Do you have any tricks for improving cake mix?

More Cake Hacks

Learn how to bake these lovely cakes inside real eggshells or how to make a no-bake ice cream cake in less than ten minutes. You can also improve your cake-slicing game to keep it extra fresh.

Photos by Brady Klopfer/Food Hacks (unless otherwise noted)

11 Comments

I volunteer at a school and have boxes of Chocolate and White cake. These are the "commodity cakes mixes. They don't rise well and the white tastes bad.

I need a way to improve these mixes. They just call for 7 cups of water. I usually just use 5 since it would be to much for the long trays we use to bake the cake in.

Remember this is a school so I can only use certain flavors as the kids are picky. Oh and no nuts.

Have you tried adding pudding mix to your cake mixes? Start with butterscotch for the white cake to improve the flavor, but get creative: there are a lot of instant pudding flavors out there. As for the rising, cake mixes are pretty foolproof, so it might be an uneven oven or the rising agents in the mix may be expired (which is still okay to eat but makes the chemicals that cause the cake to rise less effective).

Use some decaf coffee in the chocolate to improve the chocolate flavor. (Make SURE it's decaf!) maybe get some better unsweetened cocoa powder and add just a little bit to the batch to make it taste better. Not sure what else the boxes call for. Add more egg(s) to increase rising and cook at lower temps is what I find works at home. For a place like a school the ovens do cook differently.

As for the vanilla, add vanilla flavoring if you want straight vanilla and also. Maybe add some milk instead of water for the vanilla and taste test the batter. If your kids like coconut you could get some cans of coconut milk, refrigerate them and then flip upside down and use the liquid that pours out (plus some coconut and vanilla extract to keep it sweet and creamy) and keep the thicker stuff that stays in the bottom you can actually whip up with some powdered sugar to make a whipped frosting or add to whatever frosting you normally use and whip that up to make it go farther and have a coconut taste. I made a french vanilla coconut cake that way and it was a hit! I even put toasted coconut and put it on the outside.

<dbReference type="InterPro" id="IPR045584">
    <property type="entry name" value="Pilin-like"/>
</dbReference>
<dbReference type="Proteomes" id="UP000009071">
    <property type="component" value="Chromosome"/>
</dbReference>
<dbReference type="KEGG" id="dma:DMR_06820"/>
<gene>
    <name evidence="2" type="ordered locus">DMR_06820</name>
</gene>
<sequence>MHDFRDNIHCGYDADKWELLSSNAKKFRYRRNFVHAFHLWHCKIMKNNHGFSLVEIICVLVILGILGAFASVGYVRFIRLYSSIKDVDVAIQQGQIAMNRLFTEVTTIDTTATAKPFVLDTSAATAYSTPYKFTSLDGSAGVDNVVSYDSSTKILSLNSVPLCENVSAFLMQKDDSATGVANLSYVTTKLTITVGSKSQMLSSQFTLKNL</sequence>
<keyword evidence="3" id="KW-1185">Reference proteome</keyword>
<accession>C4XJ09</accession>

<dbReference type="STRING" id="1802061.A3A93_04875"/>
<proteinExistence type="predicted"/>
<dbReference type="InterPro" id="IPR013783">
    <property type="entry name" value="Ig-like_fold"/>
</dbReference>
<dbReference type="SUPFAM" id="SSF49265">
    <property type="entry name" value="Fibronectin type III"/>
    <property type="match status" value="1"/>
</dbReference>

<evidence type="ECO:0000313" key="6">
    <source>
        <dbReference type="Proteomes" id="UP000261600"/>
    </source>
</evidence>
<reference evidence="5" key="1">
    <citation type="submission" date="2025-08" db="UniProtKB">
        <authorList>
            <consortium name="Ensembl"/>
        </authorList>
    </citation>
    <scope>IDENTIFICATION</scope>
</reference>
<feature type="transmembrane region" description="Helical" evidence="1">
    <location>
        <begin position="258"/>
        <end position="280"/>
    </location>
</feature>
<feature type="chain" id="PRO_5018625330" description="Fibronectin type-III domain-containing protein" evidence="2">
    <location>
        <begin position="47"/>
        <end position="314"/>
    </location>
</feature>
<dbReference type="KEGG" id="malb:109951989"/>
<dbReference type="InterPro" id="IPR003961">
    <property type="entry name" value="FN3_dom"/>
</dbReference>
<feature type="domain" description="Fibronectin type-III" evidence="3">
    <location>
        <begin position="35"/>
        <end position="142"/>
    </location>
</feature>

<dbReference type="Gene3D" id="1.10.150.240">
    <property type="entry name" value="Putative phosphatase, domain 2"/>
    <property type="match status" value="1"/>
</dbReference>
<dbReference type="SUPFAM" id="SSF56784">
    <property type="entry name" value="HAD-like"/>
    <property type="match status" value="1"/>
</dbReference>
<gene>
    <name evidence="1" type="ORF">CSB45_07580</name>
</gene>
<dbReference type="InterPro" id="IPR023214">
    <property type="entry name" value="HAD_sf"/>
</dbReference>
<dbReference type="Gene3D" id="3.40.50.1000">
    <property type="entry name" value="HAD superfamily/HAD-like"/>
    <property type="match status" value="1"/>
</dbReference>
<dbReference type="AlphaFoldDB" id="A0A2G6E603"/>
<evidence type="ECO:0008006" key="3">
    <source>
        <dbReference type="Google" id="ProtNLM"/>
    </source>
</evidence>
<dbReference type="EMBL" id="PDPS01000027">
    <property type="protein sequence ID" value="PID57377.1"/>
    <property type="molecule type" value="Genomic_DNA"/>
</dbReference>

keep in mind these are just ideas. adding pudding does help a lot but you have got to add an extra egg per box of pudding you use or it.. doesn't turn out so great in texture.

I've never had a texture problem when adding pudding, I don't add extra eggs.

Never had any problems with it. Adding the small box of pudding with no extra liquids moistens the cake perfectly.

Betty Crocker tastes like a box of chemicals. I don't think you can fix that.

I totally Agree with you cake mixes just dont taste good anymore you could offer me a whole cake or a single Zebra cake and i would pick the Zebra I am going to try some of the tips above I love cake but who can afford a $9.00-$13.00 Deli cake

I always add instant jello pudding to mine and always use butter. Flavors of pudding depend on type of cake I make but they are always a hit. BUT even plain yellow cake with vanilla pudding and milk chocolate frosting is super good and change it up with coconut cream it's amze

So sorry that I followed the above advice when making my Easter bunny cake on Sunday. The cake texture was not nearly as good as it has been for so many years using my Betty Crocker pudding in the mix white cake mix prepared per pkg directions. I added milk and mayo per above instructions.....cake was not nearly as moist and fluffy......was much denser. I think the General Mills kitchens have their cake mixes tweaked quite well. Maybe following the above hints improves a generic mix, but I have never used any generic mixes. If I am not making a cake from scratch I use Betty Crocker or Duncan Hines mixes and follow instructions with exception of adding an extra egg. Won't be following your advice again??

I imagine it depends on the type of cake, not necessarily the brand (but could be that too). Mayo only sounds good to me in chocolate cake. And it might be better to use one tip at a time unless you know it'll work together. Milk and mayo together might have been too much. Best to experiment with tiny cakes to see which combos work best before serving to guests. At least, that's what I do. I'll put anything in a cake if I have it lying around, but I won't necessarily make people eat it. :)